Although video demos have become a wide-spread medium in communicating science, they remain curiously under-explored in STS (e.g. Elish 2011). With the rise of video sharing platforms, such as YouTube, researchers may easily disseminate their self-produced clips. For example, in order to excite the audience about the potential of robotics, video demos depict robots performing visible actions. Suchman (2011) argues that video demos do more than representing. They are performative. A one-time performance of an artifact is rendered into an enduring performance. These videos imply that what might have only worked once will work anytime. Hence, these videos provide proof of the existence of an advanced technology and of the feasibility of the implicated futures.

During my ongoing field work in self-driving cars research, I was surprised by the pervasiveness of video demos and the researchers' devotion of temporal and financial resources to them. In addition, some of the videos had little to do with what the actors see as part of their research. If the video demos are a solution, what are the researchers trying to tackle? In my contribution to the panel I will explore the role of video demos as a form of 'straight' science communication. My theoretical framework combines concepts from the wider realm of (Post-)ANT with qualitative video analysis (Reichertz & Englert 2011). My argument will be based on preliminary findings from my ethnographic field work.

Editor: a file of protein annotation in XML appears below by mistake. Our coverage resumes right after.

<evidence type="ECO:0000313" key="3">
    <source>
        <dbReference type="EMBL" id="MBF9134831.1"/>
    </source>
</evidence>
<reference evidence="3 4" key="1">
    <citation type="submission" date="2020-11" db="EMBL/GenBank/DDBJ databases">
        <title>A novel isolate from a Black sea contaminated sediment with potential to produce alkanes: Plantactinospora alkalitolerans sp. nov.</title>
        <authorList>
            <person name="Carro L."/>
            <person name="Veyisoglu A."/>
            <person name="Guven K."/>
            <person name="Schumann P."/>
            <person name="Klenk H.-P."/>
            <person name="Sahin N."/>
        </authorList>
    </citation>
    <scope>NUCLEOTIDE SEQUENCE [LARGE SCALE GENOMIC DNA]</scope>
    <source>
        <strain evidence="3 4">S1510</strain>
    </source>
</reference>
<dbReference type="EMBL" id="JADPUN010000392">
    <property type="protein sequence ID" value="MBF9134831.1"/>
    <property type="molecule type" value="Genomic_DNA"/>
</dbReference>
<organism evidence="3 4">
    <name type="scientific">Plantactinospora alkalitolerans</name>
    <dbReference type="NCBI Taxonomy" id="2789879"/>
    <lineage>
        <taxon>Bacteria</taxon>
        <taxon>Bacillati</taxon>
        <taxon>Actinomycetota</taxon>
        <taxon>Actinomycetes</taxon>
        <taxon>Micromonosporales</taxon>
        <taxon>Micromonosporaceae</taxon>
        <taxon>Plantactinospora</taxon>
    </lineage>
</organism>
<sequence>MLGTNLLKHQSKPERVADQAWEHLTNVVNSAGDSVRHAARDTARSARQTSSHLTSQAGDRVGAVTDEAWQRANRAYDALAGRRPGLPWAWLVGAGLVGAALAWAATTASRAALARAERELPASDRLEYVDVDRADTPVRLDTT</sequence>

Hauke Riesch (Brunel University London)

Paper long abstract:

The use of humour in public discourse about science has grown remarkably over the past few years, and when used in science communication activities is being seen as a great way of bringing science to the public through laughter. However, barely any research has been published yet either on the often assumed beneficial learning effects of humour in informal science education, nor the wider social functions and effects of humour about science and how humorous public discourse about science can influence the public understanding of science and the science - society relationship.